It was always a low-probability event — Nawaz wasn’t suddenly about to become more than the sum of his politics.
Karachi: And now we wait. Wait for them to break him. Wait and see how they’ll do it. Wait and see what it’ll mean for the rest of us. Because Nawaz is trapped. Trapped by himself.
There’s no need to pussyfoot around. Nawaz has no plan. He knows what he wants, but he doesn’t know how to get it. And neither of those things is good for — or even about — the rest of us.
What Nawaz wants is obvious. He wants the PML(N) to win the next election. That’s possible. He wants to find a way back into the system. That’s unlikely. And he wants Maryam to eventually succeed him. That’s the X factor in all of this.
The thing about political capital — which Nawaz has topped up with the GT Road tamasha — is that you have to know what to do with it.
Last weekend was a fork in the road. The fanciful path — the one to strengthening the democratic project — was if Nawaz had installed himself as an éminence grise, the wise old man of politics steering things from outside. Look, the system isn’t working and we all know why, Nawaz could have said. I’m now out but here’s what you guys — my party, the other parties — can do to help fix things.
It had to be big-ticket stuff. A new accountability regime. A justice revolution at the grass roots. Unshackling the economy. An admission that the existing PML(N) strategy had failed.
It was always a low-probability event — Nawaz wasn’t suddenly about to become more than the sum of his politics. But neither side of the fork was about meekness. The other option was violent collision. You want me, come and get me. I’ll burn everything to the ground.
A mystery about Nawaz has been his coyness this time round. While he still had his job, it may have made sense — if you don’t react to the attack, they may not go all the way.
But even then it didn’t always make sense. He allowed a seven-month spell of political torture, bookended by two irruptions by the boys, because he was unable to tell successive chiefs — enough.
What’s done is done, now cut the crap and let’s get back to business. But he didn’t and he ended up losing his job anyway. And even now he’s being coy. Everyone knows what he’s trying to say, so why not just say it?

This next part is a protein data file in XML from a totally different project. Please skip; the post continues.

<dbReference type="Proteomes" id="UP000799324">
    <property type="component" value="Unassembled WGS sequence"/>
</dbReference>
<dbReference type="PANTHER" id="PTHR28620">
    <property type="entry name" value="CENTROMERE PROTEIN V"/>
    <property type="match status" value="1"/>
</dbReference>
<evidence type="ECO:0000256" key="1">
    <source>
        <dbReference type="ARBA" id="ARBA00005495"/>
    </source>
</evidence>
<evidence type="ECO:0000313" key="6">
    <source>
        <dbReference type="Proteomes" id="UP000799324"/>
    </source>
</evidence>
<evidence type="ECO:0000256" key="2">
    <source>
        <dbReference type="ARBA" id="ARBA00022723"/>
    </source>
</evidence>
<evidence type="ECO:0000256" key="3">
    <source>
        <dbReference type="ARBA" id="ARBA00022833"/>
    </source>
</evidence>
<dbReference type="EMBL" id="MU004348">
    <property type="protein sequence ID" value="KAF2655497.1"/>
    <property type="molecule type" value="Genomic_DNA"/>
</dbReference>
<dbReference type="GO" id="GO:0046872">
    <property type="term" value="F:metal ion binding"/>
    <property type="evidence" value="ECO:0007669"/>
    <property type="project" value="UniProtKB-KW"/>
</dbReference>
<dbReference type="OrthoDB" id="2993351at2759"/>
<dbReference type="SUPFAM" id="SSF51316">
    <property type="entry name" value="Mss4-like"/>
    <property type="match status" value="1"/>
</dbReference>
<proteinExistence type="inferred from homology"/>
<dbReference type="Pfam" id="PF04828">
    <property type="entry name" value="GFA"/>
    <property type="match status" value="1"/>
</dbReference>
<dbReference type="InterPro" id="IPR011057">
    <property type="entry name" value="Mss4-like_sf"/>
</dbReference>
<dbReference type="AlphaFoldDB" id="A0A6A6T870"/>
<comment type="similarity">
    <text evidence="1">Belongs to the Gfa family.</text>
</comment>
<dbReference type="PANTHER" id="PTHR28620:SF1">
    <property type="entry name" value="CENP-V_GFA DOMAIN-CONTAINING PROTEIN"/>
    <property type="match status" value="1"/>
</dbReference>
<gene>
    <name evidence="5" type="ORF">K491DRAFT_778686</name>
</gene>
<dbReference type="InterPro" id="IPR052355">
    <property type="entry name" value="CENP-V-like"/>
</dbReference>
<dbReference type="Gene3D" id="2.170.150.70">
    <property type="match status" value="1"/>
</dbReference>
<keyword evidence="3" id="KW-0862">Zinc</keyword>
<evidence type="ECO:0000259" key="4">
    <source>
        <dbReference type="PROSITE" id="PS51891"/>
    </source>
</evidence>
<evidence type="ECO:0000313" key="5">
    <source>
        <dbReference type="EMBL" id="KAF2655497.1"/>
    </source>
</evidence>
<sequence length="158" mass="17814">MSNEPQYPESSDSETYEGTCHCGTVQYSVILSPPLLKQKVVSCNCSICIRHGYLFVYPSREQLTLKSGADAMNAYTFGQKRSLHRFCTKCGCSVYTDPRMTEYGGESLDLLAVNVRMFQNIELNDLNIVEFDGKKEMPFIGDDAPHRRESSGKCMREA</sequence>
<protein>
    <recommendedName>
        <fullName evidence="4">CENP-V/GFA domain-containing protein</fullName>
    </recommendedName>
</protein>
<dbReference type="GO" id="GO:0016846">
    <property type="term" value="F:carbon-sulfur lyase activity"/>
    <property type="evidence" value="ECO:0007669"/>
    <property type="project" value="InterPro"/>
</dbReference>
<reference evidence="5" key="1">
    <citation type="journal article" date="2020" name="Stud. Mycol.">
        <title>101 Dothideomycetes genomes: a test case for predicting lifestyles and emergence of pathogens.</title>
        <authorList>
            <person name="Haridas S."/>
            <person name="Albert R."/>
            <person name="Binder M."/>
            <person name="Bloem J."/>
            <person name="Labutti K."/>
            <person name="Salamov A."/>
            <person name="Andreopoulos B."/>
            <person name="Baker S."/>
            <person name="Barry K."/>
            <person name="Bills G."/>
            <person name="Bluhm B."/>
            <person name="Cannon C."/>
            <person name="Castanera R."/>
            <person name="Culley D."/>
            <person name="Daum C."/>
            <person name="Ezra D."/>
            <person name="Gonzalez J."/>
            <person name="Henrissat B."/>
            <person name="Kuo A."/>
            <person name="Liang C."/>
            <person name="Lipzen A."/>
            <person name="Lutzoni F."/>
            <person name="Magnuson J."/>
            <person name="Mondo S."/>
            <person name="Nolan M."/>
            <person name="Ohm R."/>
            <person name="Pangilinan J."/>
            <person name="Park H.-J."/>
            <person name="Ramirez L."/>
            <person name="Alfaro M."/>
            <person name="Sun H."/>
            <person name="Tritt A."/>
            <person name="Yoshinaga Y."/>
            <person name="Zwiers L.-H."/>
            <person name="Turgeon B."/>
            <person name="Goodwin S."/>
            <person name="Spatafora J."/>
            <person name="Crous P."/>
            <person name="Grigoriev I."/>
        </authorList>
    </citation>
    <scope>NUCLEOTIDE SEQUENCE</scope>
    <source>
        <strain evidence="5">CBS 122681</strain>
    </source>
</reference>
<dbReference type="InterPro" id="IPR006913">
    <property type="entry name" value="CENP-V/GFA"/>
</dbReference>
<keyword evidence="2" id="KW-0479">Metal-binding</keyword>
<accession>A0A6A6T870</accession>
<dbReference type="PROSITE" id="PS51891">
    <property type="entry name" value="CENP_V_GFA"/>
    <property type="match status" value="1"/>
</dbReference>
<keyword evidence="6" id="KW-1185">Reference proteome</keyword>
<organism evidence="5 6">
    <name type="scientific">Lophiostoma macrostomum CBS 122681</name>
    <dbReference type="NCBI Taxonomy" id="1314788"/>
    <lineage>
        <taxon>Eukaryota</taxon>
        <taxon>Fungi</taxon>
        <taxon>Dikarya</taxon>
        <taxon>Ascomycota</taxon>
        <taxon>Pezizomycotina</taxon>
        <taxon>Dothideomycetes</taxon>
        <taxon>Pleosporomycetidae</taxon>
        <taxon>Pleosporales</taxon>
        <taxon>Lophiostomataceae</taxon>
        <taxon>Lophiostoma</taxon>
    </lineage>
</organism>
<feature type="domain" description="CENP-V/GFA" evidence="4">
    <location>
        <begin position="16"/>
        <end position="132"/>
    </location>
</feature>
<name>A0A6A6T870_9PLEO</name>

I, your rightful prime minister, believe that the military has colluded with the judiciary to remove me because I want friendship with India and peace in Afghanistan.
This isn’t about corruption, this is about power and control and conflict over what kind of country Pakistan should be. Just say it.
What’s the worst they can do? Chuck him in jail?
Possibly. Probably. Yes. So what? Unless, of course, Nawaz doesn’t think this business of politics is worth going to jail for.
And so, when he arrived at the fork last weekend, Nawaz chose neither the good path nor the bad one and tried instead to find a middle way. A stupid middle way that has failure written all over it.
You can see what he’s trying to do: gather enough political capital to prevent the other side from dismantling his party and eliminating his side of the family from the political frame.
It’s a strategy of self-survival based on the idea that by gaining fresh support in the political arena he’s increasing the cost of what the other side wants to do to him in the power arena. But because it’s obvious, it’s stupid. From here, they’ve got him. Because Nawaz wants to cling on in a system that he doesn’t want to improve and in which he has the fewer options.
Why won’t he just let go? That’s probably the wrong question. Why should he let go? He’s built a political machine that dominates the biggest province in the land.
Find a man who would just walk away from a prize like that and you’ll have found a man better than Nawaz — and everyone else.
But the bigger mistake has been to not groom Maryam earlier. She is wildly unprepared to bring to heel the beasts that are Punjab politics and the PML(N). Her ambition is the inverse of her experience.
So Nawaz is stuck — even if he wanted to let go, Maryam isn’t ready to take over yet. You almost — almost — have to feel sorry for him. Because it will be a cruel process by which they’ll whittle him down politically from here.
They may do it methodically or they may do it extravagantly. They can do it through the courts or they can do it through his own party.
They may leave him to twist in the wind, politically bloodied but doltishly hopeful, or they may just brutally decapitate him.
It’ll depend on what they need and when. Maybe the electoral veneer will be deemed worth keeping, maybe there’s a deal to be had in Punjab. And if you can’t bring yourself to feel sorry for Nawaz, feel sorry for yourself — and for all of us. Because this democracy thing is done. Maybe not in form, but already in substance. The other side is the anti-democrats. By definition they aren’t out to fix democracy or force substantive change; they want control and democracy is the opposite of control. So all we had was the possibility of the democracy side doing helpful things for the democratic project when the moment arrived. The moment arrived and Nawaz had nothing.
By arrangement with Dawn